Thoughtful scholars have critiqued western yoga as a continuation of the process of colonization, upholding White supremacy and capitalism through a host of violent practices (Page). Yoga in the West has become synonymous with the predominantly White, cis-gendered, upper middle-class, able-bodied women who teach and practice asana in corporate studios in urban areas (Kaushik-Brown). However, although the settler-colonial project is a powerful one, we know that it is not complete; it is one that we can further and/or resist.

As Black yoga teachers in the US, one way that we can impede the settler-colonial project is by engaging in resistance of state violence through yoga. One such practice is Yoga for Black Lives (YBL), a series of yoga classes in which the foci are Black people who experience diminished life chances because of the violence of the settler-colonial state (violence of the criminal legal system/police violence, poor infrastructure that furthers environmental harm, negligent/impoverished public education, etc.). The YBL classes are taught in schools, community centers, theaters and small, independent yoga studios. They are led by Black teachers and feature theming, meditation and discussion around state violence broadly, and Black people who have lost their lives at the hands of the state specifically. Classes have been donation-based: space is donated, the teaching labor is donated, and all monetary donations from students go to activist organizations resisting violence against Black people.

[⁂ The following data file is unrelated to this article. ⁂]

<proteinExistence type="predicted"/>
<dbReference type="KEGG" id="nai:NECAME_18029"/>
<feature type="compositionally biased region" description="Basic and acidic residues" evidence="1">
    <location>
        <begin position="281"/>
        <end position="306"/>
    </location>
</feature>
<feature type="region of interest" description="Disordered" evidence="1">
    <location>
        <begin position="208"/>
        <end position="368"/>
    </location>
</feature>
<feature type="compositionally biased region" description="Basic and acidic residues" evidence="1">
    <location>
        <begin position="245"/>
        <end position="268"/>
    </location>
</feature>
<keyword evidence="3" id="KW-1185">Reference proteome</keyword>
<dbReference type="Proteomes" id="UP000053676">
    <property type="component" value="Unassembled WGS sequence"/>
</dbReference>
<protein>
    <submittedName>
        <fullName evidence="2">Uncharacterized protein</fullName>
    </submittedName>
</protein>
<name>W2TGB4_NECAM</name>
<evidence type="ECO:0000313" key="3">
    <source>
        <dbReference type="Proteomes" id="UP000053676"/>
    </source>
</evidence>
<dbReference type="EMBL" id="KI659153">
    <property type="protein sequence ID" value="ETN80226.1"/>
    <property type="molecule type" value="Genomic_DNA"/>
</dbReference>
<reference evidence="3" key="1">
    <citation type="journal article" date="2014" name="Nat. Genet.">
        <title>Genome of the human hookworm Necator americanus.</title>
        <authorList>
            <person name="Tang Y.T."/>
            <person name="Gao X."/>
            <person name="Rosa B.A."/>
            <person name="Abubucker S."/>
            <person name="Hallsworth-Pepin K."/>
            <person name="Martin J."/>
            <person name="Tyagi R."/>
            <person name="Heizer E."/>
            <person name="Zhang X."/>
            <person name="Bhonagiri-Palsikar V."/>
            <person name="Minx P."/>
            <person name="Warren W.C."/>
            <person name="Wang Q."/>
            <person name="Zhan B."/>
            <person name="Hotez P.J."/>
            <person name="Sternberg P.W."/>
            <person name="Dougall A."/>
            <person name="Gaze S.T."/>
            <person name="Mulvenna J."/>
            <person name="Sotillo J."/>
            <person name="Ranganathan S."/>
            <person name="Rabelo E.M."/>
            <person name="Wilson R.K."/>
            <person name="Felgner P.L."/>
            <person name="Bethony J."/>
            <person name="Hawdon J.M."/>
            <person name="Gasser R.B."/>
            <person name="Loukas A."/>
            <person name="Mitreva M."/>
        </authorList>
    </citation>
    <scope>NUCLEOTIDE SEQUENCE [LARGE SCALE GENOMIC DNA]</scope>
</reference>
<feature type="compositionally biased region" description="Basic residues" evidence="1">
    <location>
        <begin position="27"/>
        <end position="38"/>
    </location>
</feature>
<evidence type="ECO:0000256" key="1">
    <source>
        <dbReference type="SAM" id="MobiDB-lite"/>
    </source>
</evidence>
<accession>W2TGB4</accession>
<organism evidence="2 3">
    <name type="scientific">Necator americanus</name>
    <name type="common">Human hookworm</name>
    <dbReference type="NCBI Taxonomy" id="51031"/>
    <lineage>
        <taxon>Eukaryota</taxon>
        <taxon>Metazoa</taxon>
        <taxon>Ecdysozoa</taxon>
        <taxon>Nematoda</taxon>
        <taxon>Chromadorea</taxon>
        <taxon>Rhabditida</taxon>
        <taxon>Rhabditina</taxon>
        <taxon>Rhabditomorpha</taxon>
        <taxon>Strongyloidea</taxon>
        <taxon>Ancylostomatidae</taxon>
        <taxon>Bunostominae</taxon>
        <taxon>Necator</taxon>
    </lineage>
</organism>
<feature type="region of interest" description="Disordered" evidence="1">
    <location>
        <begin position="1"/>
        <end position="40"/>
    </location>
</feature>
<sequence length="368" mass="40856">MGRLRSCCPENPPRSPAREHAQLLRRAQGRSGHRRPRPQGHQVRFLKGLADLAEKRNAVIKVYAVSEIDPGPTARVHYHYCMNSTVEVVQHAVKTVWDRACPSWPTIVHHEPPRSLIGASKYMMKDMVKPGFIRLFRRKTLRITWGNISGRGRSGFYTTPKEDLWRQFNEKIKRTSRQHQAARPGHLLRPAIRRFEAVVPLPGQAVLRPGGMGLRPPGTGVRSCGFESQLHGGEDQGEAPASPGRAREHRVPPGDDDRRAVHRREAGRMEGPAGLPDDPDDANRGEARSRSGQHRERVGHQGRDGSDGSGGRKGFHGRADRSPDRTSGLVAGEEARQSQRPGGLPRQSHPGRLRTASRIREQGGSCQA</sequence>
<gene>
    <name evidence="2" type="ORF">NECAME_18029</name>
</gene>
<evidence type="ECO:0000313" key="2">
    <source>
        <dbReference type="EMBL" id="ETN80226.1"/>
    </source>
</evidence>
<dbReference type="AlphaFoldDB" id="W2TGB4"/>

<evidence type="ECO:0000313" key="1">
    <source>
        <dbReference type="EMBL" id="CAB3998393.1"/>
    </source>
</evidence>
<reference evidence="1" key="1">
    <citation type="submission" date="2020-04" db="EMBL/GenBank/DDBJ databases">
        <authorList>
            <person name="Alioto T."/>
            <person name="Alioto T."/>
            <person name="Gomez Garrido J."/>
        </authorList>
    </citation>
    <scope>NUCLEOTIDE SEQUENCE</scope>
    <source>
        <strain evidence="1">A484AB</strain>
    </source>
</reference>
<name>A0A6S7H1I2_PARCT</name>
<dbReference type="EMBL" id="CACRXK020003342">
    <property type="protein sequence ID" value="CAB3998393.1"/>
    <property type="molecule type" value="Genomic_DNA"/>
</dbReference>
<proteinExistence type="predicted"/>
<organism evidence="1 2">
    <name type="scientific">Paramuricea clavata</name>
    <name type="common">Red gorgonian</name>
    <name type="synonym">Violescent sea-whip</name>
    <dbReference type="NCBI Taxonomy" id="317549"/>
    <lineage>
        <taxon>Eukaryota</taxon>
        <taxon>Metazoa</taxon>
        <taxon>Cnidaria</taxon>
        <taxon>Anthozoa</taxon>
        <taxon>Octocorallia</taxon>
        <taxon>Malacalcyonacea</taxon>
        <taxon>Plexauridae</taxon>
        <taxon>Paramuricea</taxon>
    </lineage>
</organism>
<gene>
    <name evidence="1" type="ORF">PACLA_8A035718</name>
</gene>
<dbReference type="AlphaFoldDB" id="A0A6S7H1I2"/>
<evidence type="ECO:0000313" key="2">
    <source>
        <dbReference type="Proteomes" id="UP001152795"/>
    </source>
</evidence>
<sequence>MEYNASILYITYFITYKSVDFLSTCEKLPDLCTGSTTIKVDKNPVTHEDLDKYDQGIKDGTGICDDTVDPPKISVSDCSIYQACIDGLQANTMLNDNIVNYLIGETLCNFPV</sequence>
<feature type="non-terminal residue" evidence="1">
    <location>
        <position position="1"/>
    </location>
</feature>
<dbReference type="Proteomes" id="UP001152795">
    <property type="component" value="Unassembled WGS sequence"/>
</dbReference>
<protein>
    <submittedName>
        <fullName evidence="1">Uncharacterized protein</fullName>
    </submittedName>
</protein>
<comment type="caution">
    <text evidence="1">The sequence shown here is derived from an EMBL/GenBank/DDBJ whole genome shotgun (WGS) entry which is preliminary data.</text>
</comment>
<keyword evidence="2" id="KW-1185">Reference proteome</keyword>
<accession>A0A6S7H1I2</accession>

While the classes are attended mostly by people of color, White people are not excluded. Over the course of the first year of the Yoga for Black Lives sessions, White studio owners have donated space, White teachers have asked if they could teach YBL classes, and White students have practiced in the space. But how should we understand yoga practices like this, ones that seek to further social justice broadly, and resist state violence specifically, in terms of settler colonialism and its afterlife? What are the various roles of White people, Black people and nBlack people of color in the yoga space? Are practices like these effective in securing resources for resistance? And resistance of what kind? Might a practice such as this one be furthering settler colonialism, even as it resists state violence (Nichols)? 

This chapter will address these questions through the lenses of critical race theory (Harris), decolonization (Tuck & Yang), and anti-Blackness (King). It will suggest ways forward for yoga practitioners of color considering the opportunities and challenges presented by inclusionary and exclusive yoga spaces, and for those who co-resist and co-struggle through the practice of yoga.